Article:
No, because your friends and family are also struggling with money, they aren’t jinxing your side hustle. Because they are obese, they are not spreading the fat genes to you. Of course, needless to say (but not needless at all), I am NOT talking about abusive or toxic situations, where people ARE bringing you down or holding you back. I am talking about genuine well-wishers, who are not harming us in any way, but are still being blamed for our failures by pop psychology, simply because they might not be super-successful in their own lives.

You will naturally find your ‘squad’ or ‘tribe’

It is a fact that you will naturally gravitate towards people who are like-minded. You may differ from your closest friends and even your partners in many ways, but more often than not, there will be major areas of fundamental beliefs where your views will coincide.

That is exactly what this path-breaking 2016 study conducted at Wellesley found out. The study concluded that that people in relationships do not change each other over time. Instead, future friends or partners are already similar at the outset of their social connection.

This study conducted in American high schools agrees — adolescents at all achievement levels will change their friendship ties to maximize similarity between themselves and their friends.

Pretty much cuts the legs out from under all the pseudo-self-help articles urging you to cut the deadwood from your lives as a way to climb the ladder of success, right?

So, don’t worry if your friends or your partner aren’t doing great. There was something within them that you identified with, and which still exists. Don’t penalise them for what could just be a misfortune.

It is a logical fallacy

Even assuming this was all true, why would someone more successful than you choose to associate with you? Wouldn’t that just bring down their own average?

The point is, there is no end to this in which everyone is happy. If everyone is just trying to associate with people more successful, no one will associate with anyone. Not to mention that it is a superbly ingenuine manner of befriending someone.

Failure is a powerful teacher and motivator

I am here to propose an even more radical hypothesis. Instead of failed friends and family affecting us negatively, like the popular trope would have us believe, I present to you — the positive effects of having people less successful around us.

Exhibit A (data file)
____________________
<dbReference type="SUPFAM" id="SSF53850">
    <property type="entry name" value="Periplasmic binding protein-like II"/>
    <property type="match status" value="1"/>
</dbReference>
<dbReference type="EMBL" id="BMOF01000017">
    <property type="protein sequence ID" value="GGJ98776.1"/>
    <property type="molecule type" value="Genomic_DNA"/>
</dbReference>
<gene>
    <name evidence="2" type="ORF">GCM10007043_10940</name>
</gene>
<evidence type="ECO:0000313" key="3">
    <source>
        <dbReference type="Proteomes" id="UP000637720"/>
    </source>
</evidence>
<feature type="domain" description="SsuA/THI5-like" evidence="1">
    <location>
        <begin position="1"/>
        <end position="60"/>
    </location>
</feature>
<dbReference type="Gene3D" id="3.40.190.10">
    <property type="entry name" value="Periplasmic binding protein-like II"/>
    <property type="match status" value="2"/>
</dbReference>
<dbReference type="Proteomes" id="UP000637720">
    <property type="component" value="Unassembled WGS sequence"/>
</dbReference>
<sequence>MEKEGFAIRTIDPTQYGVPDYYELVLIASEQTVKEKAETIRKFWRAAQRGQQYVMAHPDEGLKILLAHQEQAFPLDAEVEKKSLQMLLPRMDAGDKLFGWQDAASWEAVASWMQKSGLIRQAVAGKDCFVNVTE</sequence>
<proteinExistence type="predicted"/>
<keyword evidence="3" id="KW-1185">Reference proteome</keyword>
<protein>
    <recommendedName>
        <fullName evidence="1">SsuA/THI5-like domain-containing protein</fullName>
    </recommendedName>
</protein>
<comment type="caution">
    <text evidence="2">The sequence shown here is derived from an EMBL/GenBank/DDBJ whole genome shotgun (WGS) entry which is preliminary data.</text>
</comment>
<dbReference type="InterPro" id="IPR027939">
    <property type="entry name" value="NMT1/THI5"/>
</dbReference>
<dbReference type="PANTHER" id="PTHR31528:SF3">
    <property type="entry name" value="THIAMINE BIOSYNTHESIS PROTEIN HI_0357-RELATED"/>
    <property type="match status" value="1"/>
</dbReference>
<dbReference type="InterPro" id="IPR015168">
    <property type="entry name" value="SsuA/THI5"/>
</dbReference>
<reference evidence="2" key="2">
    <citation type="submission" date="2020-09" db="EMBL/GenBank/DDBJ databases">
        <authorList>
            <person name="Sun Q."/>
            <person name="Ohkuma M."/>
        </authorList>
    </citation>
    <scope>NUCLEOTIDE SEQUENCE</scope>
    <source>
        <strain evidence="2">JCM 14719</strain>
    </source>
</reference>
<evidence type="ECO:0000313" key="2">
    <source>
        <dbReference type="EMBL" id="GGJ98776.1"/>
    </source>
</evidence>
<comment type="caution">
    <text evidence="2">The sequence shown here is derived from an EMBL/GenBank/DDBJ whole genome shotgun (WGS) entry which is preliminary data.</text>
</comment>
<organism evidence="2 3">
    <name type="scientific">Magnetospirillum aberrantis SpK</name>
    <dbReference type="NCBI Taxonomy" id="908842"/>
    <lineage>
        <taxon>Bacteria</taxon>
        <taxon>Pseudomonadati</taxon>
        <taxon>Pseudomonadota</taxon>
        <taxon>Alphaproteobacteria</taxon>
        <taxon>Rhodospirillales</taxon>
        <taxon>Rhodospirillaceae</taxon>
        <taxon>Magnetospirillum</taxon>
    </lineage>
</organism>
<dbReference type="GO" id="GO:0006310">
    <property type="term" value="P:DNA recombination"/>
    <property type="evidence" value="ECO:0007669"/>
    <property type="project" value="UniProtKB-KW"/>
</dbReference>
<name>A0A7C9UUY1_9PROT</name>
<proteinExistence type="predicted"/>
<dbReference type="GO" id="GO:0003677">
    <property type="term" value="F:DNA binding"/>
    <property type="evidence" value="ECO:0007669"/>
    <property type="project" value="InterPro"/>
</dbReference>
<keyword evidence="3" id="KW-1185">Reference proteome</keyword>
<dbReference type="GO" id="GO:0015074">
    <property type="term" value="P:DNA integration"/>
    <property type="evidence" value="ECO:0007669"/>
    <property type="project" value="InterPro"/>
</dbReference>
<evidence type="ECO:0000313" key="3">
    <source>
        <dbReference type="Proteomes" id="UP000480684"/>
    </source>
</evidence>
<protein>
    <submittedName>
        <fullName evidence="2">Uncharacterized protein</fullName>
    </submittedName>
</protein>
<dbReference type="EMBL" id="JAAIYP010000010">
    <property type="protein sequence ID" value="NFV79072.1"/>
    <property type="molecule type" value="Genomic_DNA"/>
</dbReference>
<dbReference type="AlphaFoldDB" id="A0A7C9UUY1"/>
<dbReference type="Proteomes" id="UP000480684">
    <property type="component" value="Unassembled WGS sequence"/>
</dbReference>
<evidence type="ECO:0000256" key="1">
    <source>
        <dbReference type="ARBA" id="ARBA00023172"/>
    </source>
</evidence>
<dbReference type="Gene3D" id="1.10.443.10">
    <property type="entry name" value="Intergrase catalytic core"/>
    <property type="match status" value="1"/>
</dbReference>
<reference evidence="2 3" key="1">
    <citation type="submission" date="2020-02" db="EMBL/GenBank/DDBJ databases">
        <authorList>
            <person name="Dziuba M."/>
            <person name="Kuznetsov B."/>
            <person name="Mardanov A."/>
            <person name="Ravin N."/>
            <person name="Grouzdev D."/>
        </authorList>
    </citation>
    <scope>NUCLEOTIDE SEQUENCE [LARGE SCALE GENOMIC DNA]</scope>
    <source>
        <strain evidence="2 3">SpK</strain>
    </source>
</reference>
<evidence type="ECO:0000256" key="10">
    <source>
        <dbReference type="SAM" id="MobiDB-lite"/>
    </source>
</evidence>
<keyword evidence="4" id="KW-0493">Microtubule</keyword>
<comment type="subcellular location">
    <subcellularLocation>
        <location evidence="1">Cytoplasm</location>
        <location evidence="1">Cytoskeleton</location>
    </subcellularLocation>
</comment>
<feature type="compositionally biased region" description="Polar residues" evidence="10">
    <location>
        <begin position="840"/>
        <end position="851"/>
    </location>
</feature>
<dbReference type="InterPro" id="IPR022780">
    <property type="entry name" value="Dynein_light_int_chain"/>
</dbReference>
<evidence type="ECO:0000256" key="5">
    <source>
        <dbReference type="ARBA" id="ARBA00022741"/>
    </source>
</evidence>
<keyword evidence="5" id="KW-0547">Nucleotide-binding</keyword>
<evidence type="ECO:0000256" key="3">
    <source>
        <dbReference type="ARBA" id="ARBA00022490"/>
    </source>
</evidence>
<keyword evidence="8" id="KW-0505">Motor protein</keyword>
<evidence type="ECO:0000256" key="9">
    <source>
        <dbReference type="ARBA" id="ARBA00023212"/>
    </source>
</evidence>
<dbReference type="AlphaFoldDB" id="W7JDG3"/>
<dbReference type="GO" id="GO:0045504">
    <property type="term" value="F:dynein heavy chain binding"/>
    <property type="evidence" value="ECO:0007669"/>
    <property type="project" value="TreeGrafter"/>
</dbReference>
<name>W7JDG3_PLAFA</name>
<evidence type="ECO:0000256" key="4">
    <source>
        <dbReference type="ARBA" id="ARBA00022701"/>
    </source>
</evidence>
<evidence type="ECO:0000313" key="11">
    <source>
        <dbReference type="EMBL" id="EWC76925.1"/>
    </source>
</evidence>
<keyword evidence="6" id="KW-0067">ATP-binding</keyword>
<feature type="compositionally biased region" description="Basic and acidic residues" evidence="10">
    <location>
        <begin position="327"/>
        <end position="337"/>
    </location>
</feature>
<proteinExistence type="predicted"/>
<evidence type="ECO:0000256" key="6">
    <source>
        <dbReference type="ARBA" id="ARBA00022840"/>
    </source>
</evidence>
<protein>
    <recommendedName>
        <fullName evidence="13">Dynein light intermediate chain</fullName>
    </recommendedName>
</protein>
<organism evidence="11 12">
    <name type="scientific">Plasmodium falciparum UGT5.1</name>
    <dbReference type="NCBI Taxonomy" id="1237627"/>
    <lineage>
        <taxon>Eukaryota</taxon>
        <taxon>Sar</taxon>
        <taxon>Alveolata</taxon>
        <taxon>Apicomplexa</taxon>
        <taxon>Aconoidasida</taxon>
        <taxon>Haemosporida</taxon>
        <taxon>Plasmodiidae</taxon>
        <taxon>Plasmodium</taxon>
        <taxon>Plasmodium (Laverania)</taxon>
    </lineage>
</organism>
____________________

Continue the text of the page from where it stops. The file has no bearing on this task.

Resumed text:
In a study conducted at Bristol University, the researchers scanned the brains of humans as they battled against an artificial opponent in a computer game, and discovered that, indeed, humans learnt from their own successes and failures.

But more importantly, they also discovered that though we didn’t learn much from our opponent’s successes, we learnt from their failures in a manner similar to our own failure. This was through “mirror neuron” activity, in which our brains are activated by the competitor’s moves, as if we’re performing the actions themselves.

So, don’t go around discarding anyone who has failed. They have faced failure from which you can learn, and maybe have a better chance at succeeding yourself. And the successful people who you’re so desperate to befriend? Their success might not magically rub off on you after all.

Don’t let pop psychology change the lens through which you view your friends and family. They are not walking-talking scorecards of successes and failures, of their net-worth and their weight. They are, and they are valid.

If you truly have five people, no matter how ‘successful’ in your life who are genuine well-wishers, consider yourself blessed, and find someone else to blame for failures that land at your feet.

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Personal finance that is simple, practical, and enjoyable. Productivity that isn't toxic. Advice that is research-backed, not pleasant.

Hollywood, FL